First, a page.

Who Are You Calling Stupid?

In no small part due to an incredibly kind write up from my friend Richard Wade, a lot of people have now read my series of posts giving tips for reaching out to religious believers. And my advice to not call religious people stupid, which led off the series, seems to have essentially dominated and colored people’s entire perception of what I was up to, both for good and for ill.

I have already written a few follow up posts to the series addressing concerns but there are a few nagging questions about what it means to be stupid, whether it is honest or accurate to call anyone stupid, and whether it is a good strategy or a good ethics that involves calling people stupid.

So, if you will forgive another list, here are ten key points I hope are clarifying:

1. Just telling people they are wrong—either because they are misinformed, arguing fallaciously, or not yet convinced you are right—is not formally equivalent to calling them stupid. Yes, many believers will feel like you are calling them stupid even when you are not. This is because when being shown they are wrong, people feel intellectually insecure. And since distinctively and controversially religious beliefs are typically quite fantastical, religious believers are full aware these things might look crazy to outsiders and they expect them to look foolish (or “stupid”) to outsiders and so they hear that implication in your arguments that their beliefs are logically absurd.

Nonetheless, if you patiently stick to the facts and the arguments and to pointing out specific silliness as silliness, they are much more likely to hear you out than if you outright, explicitly insult them. Most people will judge you by how you treat them more than by your words.

And you can actively mitigate their impression you think they are stupid in a number of ways. First of all, you can explain in depth the nature of cognitive errors and their utter pervasiveness. They are not unique to religion. They pop up naturally in all people’s minds, even in your own. You can pay attention to your own life and catalog salient examples to use as illustrations when talking to religious believers. You can say, “Here is how my own primate brain makes these same mistakes. It’s only human. It makes perfect sense that you are prone to the kinds of errors you are. Here is how scientific and philosophical rigor arduously came to realize that a lot of seemingly common sense that we are naturally wired to accept was actually false according to the evidence.”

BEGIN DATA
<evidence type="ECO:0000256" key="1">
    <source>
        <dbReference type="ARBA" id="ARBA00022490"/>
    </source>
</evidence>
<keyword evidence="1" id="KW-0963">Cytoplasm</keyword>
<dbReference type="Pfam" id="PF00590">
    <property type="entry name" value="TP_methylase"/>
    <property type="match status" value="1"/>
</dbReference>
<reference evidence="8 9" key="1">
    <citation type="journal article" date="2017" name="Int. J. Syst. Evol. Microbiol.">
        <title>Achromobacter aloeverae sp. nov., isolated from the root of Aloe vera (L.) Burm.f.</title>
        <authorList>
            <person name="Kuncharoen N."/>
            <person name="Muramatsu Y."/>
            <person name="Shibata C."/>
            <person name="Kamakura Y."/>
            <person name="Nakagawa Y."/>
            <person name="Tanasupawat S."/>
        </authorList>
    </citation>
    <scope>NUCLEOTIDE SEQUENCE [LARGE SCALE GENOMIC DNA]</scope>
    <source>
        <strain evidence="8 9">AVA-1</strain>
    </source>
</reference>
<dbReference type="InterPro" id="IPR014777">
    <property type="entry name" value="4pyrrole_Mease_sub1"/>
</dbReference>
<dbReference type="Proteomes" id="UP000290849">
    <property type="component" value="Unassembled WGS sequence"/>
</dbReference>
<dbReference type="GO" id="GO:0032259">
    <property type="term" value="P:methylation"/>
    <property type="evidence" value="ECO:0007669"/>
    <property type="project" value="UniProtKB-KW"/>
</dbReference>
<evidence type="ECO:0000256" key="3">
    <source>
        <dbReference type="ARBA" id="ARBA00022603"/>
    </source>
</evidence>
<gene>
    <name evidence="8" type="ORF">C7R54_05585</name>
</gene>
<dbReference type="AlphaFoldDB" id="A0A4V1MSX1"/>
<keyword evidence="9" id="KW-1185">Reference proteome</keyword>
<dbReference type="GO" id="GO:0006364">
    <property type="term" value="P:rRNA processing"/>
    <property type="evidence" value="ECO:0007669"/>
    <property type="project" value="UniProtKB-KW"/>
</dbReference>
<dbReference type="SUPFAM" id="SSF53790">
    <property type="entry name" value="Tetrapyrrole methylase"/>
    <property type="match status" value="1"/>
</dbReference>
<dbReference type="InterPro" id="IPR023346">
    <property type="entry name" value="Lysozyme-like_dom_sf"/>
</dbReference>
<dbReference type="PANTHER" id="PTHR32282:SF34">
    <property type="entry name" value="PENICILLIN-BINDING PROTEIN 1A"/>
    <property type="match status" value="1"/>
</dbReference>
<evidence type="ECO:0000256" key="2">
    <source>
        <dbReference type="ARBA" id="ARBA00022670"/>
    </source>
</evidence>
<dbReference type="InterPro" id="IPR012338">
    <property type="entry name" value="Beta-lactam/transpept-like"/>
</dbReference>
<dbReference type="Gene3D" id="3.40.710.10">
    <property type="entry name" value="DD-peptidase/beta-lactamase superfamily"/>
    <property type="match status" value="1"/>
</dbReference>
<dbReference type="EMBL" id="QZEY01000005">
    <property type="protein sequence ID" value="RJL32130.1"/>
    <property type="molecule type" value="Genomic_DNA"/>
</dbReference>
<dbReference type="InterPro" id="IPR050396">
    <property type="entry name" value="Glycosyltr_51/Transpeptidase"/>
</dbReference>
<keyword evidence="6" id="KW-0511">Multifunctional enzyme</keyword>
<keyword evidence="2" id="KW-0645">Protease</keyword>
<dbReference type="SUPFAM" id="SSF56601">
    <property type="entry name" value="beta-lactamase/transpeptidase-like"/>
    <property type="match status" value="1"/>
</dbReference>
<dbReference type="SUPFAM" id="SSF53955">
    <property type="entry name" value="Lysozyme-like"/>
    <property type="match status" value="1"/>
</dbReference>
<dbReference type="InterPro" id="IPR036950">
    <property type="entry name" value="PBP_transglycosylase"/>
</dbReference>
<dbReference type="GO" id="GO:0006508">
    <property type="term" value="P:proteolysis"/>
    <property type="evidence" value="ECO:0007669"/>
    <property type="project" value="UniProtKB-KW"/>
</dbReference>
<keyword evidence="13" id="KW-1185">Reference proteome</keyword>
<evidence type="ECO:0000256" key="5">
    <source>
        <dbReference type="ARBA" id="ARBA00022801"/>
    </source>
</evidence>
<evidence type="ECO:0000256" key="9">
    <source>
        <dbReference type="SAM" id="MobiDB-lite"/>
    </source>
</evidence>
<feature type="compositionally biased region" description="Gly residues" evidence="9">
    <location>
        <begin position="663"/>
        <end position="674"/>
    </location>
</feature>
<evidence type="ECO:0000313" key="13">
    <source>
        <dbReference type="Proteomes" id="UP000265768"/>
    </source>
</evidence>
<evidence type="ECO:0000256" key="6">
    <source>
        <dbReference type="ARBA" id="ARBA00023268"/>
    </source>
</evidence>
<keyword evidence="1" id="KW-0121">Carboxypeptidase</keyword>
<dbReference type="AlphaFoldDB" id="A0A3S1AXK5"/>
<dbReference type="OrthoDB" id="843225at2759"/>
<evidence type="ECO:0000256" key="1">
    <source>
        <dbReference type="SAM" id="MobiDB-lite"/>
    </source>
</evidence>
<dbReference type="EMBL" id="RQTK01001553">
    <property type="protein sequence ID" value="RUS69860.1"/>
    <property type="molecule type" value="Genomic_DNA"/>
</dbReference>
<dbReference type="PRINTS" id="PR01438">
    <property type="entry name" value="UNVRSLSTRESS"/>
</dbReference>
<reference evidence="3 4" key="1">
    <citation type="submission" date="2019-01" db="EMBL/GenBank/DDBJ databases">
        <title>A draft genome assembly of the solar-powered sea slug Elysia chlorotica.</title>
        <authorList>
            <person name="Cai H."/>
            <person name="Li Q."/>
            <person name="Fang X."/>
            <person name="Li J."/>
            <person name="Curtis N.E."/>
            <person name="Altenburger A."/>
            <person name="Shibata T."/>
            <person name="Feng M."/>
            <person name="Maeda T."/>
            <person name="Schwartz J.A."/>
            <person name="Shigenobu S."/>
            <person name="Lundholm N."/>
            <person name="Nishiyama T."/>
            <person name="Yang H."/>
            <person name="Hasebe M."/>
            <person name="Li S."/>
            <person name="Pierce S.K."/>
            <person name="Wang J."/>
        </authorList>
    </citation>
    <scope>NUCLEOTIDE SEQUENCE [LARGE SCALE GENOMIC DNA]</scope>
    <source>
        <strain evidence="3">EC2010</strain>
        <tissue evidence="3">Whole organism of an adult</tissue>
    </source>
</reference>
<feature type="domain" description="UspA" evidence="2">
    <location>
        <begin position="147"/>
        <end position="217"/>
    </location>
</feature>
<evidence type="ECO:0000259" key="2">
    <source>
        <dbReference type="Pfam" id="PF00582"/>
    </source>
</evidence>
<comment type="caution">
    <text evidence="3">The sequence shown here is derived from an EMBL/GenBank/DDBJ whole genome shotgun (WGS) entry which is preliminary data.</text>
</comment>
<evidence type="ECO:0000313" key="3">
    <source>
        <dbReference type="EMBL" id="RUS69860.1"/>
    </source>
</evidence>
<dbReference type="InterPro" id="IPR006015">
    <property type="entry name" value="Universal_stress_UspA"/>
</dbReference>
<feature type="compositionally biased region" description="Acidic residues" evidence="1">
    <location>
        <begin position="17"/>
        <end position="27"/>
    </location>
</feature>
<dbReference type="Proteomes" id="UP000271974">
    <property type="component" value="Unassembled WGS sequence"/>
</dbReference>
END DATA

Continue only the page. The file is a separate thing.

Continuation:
By doing this, you do not single out religious beliefs or people as at all especially dumb. This also gives you a natural way to defuse their appeals to great religious minds from earlier eras which are meant to somehow bolster their hope that religious beliefs are perfectly reasonable. You can show the arc of learned opinion on matters of faith and demonstrate statistically how, in the aggregate, it is bending away from religious belief and explain the kinds of rational discoveries, often made by believers themselves, that led this inexorable march towards general unbelief among the most informed and educated.

If you were once a believer, as I was, and you had a rationally driven deconversion, as I did, then you can completely sympathize and say outright, “Look, I get it how your beliefs can seem so rational and compelling from the inside of the faith, I was there, I once thought just like you. Here was the reasoning process that made me realize it was just false.” Then you walk them through the dialectic that led you out of the faith and in doing so show them how starting basically where they are there is a path out.

2. It is wrong to call most religious believers stupid because many people are religious as a matter of the path of least resistance. Relatively few people are actually Bible beating fundamentalists. There is an enormous mushy middle of people who believe out of lazy conformism and accommodation of their parents and tradition.

They may get a good rush of feeling loyal and feeling moral when they defend religious people or their faith against attack, and they may have an ingrained sense that this is a part of their identity in some way, but their actual lives are for the most part as secular as yours. God stuff is quite well compartmentalized and only accessed in narrowly circumscribed occasions.

These people will find it baffling when you rail too loosely about the stupidity of religious people. Their superstitions are natural, unthinking, mild, and do not conflict with their ordinary life much at all, if ever. Their view of more devout religious people is that some are extra moral and admirable and some are crazy and off-putting. They think you are blinded by hatred if you lump all religious people into a category of villainous stupidity based on the actions of extremists.

Yes, their views are muddled, irrational, and quite often ill-informed about their own traditions’ theologies. Yes, they accommodate the crazies and stand up for them too much. But these people are for the most part rational and live rational secular lives and can be appealed to without condescension and without epithets and will likely think much more of you if you do not belittle people you think are dumber than you. Especially when those are people that they perceive as virtuously earnest and sincere, even when they think they are a bit benighted.